Infographic: climate change and 2015’s year of wild weather
Andrew King, University of Melbourne
The annual review of extreme weather and climate events published in the Bulletin of the American Meteorological Society today highlights how climate change is influencing the events that affect us the most. This table summarises each event and whether climate change played a role.
Across the globe, extreme heat events are linked with climate change, although El Niño provided a boost in 2015 leading to more records being broken. The human influence on rainfall and drought is less strong but we can see it in many events that were studied.
Our influence on the climate extends beyond temperature and rainfall. In the UK, the chance of very sunny winters (which sounds like an oxymoron!) has increased due to climate change. The record low sea ice extents, which have continued into 2016, are strongly associated with human influences.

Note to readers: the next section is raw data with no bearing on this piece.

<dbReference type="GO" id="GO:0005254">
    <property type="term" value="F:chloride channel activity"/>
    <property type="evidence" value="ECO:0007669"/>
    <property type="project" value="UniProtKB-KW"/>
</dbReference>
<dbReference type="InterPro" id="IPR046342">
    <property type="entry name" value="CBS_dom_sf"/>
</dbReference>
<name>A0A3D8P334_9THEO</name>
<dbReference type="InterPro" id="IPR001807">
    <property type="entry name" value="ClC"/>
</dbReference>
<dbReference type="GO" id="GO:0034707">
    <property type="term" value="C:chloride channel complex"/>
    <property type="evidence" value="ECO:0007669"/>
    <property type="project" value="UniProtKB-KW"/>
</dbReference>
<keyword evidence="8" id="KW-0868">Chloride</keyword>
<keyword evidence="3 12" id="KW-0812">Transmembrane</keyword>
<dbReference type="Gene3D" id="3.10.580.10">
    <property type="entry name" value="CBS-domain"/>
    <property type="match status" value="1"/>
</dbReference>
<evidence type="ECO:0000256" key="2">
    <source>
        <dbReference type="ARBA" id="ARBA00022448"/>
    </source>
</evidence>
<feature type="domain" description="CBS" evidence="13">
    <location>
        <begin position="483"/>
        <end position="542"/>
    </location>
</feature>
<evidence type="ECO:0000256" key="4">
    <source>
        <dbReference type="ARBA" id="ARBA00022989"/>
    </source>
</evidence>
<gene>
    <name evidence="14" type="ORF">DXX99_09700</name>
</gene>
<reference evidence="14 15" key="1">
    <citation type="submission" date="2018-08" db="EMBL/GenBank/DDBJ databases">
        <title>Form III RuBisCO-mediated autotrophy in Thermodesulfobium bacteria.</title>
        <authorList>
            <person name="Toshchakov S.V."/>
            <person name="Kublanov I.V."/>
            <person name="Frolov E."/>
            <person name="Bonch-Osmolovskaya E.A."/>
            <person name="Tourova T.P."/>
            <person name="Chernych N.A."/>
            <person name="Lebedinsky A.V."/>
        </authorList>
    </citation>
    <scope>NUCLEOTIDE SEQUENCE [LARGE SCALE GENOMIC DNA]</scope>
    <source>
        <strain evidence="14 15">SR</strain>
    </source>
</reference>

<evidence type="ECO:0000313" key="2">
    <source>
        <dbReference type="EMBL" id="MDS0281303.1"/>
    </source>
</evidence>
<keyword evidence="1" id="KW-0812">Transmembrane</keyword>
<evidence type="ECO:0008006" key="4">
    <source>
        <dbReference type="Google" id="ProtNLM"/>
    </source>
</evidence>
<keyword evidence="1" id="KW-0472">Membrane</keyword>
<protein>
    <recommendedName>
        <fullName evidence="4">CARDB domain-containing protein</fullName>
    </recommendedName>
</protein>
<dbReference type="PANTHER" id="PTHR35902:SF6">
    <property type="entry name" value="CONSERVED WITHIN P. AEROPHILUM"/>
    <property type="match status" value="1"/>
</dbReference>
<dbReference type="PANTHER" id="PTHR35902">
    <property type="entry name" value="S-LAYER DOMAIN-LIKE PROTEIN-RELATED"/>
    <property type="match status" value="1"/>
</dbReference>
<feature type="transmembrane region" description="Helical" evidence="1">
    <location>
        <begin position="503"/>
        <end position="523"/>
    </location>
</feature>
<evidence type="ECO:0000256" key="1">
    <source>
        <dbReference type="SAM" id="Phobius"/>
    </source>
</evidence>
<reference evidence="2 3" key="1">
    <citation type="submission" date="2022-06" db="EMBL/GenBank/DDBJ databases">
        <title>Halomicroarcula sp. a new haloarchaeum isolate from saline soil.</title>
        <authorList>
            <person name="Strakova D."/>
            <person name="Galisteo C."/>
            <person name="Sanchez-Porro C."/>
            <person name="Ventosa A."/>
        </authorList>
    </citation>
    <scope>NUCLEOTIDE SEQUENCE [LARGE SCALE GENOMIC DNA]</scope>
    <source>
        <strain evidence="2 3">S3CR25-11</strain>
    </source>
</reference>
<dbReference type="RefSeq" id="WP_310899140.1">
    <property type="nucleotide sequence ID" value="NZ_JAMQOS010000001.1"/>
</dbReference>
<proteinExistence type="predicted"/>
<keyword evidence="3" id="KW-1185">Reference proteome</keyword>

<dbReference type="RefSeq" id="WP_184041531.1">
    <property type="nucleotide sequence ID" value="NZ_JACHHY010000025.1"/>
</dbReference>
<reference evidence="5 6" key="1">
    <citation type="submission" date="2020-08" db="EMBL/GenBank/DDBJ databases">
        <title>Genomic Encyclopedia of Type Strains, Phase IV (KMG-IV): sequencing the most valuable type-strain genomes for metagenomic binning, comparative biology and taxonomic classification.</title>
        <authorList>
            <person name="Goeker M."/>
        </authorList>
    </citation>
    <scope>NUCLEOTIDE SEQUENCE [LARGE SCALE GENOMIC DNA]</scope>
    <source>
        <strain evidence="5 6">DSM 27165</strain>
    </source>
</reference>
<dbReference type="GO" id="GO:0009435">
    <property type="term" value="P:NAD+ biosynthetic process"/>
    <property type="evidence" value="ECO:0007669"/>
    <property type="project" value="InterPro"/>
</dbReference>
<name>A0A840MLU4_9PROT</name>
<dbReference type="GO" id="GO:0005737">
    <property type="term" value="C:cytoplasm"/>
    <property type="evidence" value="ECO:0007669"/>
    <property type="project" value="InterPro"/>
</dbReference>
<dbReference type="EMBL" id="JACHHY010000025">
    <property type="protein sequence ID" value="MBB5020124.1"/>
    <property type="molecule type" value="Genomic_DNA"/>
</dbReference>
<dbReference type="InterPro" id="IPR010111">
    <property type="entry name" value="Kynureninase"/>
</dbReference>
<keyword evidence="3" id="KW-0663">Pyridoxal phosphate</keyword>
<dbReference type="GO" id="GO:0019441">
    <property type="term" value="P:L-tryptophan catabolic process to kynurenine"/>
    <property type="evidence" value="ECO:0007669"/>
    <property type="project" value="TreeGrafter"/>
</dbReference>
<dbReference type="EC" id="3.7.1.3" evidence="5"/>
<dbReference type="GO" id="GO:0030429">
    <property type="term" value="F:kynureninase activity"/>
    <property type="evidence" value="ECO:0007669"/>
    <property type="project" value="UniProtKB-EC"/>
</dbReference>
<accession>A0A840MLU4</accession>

While the majority of studies have been done on the developed world, more analyses of developing countries are included this year than in the past. Through collaborations between local experts and teams in the United States and Europe, a greater emphasis on extreme events in the developing world was possible.
This is important because the impacts of extreme events are often more severe in these areas than in wealthier regions.
The effects of climate change on extremes spread far and wide as human activities have radically altered our climate. We can expect to see more extreme events with a clear fingerprint of human-caused climate change in the coming years and decades.
What extreme weather events were related to climate change in 2015?
Andrew King, Climate Extremes Research Fellow, University of Melbourne
This article was originally published on The Conversation. Read the original article.
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